Running Time: 78 minutes
MPAA Rating: R
Format: Standard 4:3
Audio: Mono
Languages: English
Subtitles: None
Region: 1
MSRP: $24.98

Own It!
The Arena - Roger Corman Classics (1973)

Swept up by conquering Roman forces in the last century before the calendar switched from BC to AD, the druid priestess Bodicia (Margaret Markov) and the Nubian Mamawi (Pam Grier) find themselves enslaved in the service of Timarchus (Daniele Vargas), who runs the local version of the Coliseum in a minor Roman city. Starved for novelty, the town's Drunken Mob demands something new, and the two women, along with the other female slaves, find themselves thrust into the role of gladiator. They must now find a way to escape, or inevitably die in the bloodsoaked sand of the Arena.

Women in Prison pictures had proven quite profitable for Roger Corman's New World Pictures, and The Arena provided a venue for the genré different from the usual Filipino prison farm. As a combination of the WiP film and the previous decade's sword-and-sandal flicks, it is modestly successful. Still pretty entertaining for the drive-in fan - the history is fairly correct, breasts are exposed every ten minutes, the fights are good (especially in the mandatory climactic jailbreak), and there is a reason Pam Grier is an icon.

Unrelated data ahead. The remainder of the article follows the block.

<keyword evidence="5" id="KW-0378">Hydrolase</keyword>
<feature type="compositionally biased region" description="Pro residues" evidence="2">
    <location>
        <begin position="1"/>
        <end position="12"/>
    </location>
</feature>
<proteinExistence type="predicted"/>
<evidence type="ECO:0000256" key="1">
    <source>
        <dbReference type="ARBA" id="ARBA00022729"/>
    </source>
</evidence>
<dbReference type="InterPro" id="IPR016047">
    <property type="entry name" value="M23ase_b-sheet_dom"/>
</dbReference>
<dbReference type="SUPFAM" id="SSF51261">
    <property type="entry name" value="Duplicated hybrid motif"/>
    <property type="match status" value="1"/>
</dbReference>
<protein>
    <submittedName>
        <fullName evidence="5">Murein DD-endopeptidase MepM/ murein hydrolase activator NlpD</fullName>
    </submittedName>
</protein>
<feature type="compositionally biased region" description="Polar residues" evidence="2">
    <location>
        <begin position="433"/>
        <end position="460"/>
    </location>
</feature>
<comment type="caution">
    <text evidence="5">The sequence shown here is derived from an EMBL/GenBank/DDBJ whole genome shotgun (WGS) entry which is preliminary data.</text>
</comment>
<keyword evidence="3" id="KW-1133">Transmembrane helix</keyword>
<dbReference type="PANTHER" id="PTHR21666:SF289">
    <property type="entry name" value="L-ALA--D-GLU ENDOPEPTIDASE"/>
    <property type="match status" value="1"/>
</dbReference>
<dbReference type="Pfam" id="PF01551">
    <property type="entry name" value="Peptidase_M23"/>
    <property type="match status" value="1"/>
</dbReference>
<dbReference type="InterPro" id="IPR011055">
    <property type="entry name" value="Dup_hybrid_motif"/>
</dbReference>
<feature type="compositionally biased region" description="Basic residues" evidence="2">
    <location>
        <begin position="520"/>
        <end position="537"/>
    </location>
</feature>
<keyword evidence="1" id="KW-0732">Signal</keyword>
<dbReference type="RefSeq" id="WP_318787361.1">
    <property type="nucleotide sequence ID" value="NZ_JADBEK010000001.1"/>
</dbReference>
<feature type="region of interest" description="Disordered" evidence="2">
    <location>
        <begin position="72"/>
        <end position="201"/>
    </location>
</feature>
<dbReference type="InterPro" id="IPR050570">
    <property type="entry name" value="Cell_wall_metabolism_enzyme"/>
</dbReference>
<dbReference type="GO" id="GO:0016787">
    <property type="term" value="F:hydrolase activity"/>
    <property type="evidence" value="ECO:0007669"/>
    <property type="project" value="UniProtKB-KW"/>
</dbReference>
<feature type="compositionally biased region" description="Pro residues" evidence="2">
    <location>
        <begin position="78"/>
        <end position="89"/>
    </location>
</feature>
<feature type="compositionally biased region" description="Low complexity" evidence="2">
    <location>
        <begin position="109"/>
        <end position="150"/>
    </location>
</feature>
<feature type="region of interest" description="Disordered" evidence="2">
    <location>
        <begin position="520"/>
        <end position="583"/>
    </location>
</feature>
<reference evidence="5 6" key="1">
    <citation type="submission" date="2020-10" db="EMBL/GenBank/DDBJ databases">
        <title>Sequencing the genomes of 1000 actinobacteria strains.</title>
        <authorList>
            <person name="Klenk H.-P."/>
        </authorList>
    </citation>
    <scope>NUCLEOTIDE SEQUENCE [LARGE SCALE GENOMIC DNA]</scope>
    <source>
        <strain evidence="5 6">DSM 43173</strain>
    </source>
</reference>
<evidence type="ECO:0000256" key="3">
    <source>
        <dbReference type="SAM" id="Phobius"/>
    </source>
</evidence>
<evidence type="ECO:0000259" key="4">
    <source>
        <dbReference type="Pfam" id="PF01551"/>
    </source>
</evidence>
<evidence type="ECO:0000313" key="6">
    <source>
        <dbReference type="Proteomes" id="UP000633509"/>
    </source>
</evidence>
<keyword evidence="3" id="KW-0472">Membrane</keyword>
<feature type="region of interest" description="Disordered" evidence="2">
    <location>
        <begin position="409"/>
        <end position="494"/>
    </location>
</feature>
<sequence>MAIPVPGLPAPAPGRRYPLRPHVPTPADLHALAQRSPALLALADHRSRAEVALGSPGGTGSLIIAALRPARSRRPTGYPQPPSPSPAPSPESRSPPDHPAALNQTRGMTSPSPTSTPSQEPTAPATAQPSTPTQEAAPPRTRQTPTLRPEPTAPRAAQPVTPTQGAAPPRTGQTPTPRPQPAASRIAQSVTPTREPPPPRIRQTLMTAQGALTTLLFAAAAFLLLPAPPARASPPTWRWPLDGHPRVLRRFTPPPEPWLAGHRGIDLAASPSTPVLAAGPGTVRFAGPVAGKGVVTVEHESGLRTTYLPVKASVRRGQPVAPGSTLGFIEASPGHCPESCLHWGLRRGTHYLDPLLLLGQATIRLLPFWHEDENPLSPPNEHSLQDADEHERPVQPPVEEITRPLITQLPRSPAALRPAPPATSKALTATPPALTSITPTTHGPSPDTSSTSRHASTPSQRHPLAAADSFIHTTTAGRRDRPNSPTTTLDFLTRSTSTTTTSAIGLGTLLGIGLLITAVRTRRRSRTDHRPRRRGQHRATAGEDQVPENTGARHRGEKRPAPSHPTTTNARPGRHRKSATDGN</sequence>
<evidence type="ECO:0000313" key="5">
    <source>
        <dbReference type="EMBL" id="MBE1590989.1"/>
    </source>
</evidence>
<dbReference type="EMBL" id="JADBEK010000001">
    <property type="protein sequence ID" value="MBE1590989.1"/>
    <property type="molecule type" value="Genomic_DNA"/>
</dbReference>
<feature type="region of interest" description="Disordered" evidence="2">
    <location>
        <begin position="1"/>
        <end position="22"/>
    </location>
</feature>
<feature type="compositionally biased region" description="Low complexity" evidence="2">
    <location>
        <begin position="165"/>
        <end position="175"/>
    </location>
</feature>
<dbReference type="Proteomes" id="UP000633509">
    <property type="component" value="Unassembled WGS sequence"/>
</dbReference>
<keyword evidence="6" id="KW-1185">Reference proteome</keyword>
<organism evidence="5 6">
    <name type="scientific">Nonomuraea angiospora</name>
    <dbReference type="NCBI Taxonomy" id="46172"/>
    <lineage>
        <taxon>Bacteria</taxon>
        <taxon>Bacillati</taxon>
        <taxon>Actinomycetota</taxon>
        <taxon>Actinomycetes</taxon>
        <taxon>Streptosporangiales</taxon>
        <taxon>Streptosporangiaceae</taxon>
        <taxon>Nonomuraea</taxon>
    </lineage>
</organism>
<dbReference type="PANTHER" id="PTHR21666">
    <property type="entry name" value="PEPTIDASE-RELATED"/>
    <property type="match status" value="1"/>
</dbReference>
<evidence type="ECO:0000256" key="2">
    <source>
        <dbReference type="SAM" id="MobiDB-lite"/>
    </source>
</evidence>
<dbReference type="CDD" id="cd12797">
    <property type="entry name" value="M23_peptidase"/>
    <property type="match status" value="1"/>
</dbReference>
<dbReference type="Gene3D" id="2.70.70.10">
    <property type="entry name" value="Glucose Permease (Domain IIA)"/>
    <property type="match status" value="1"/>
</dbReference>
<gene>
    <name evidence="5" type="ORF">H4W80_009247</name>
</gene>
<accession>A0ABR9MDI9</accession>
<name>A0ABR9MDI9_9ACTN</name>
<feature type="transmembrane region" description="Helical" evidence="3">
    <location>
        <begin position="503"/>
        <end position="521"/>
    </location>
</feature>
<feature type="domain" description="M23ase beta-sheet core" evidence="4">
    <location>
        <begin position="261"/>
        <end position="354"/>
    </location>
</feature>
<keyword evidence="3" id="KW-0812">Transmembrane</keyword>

There is a full review at The Bad Movie Report.


Concorde steps up to the plate with a slap in the face to a cinematic elitist like myself - the movie starts in glorious 2:35:1 aspect, but after the credits, expands to a leaden, pan-and-scanned fullscreen treatment. This is rarely problematic - it's not like we're talking Sergio Leone compositions here - until the fight scenes in the titular Arena, in which we generally see either only one combatant, or mere portions of both. Then, at the end, the picture once more draws back into scope, so that the end credits may play, and I may draw a heavy sigh.

Past my usual grumblings about the aspect ratio, the print is in fairly good condition, with occasional speckling and dust damage. The image tends a bit toward softness, but the colors are bright and stable.

Oddly, the Concorde logo and the interactive menus play out in complete silence, once again causing me to suspect that I didn't switch my amplifier over to the DVD setting.

There is the usual trailer (and it's presented in Scope, he grumbled). Also, clicking on the oddly-named "Available Hits" gains you trailers for six more New World movies: Eat My Dust, Big Bad Mama, Humanoids from the Deep, Knocking on Death's Door, The Big Doll House, and Death Race 2000. For a trailer fan like myself, that's a nice bonus.

"Biographies" gives you text pieces on producer Corman, stars Grier and Markov, and credited director Steve Carver. The Corman section also provides access to two excerpts of Leonard Maltin's interview with Roger Corman; in the first segment, Corman talks about Women In Prison films in general; the second, curiously, is about the Ron Howard Smoky & the Bandit clone, Eat My Dust. I'm still puzzling over that particular inclusion.

Dr. Freex, 3/17/2001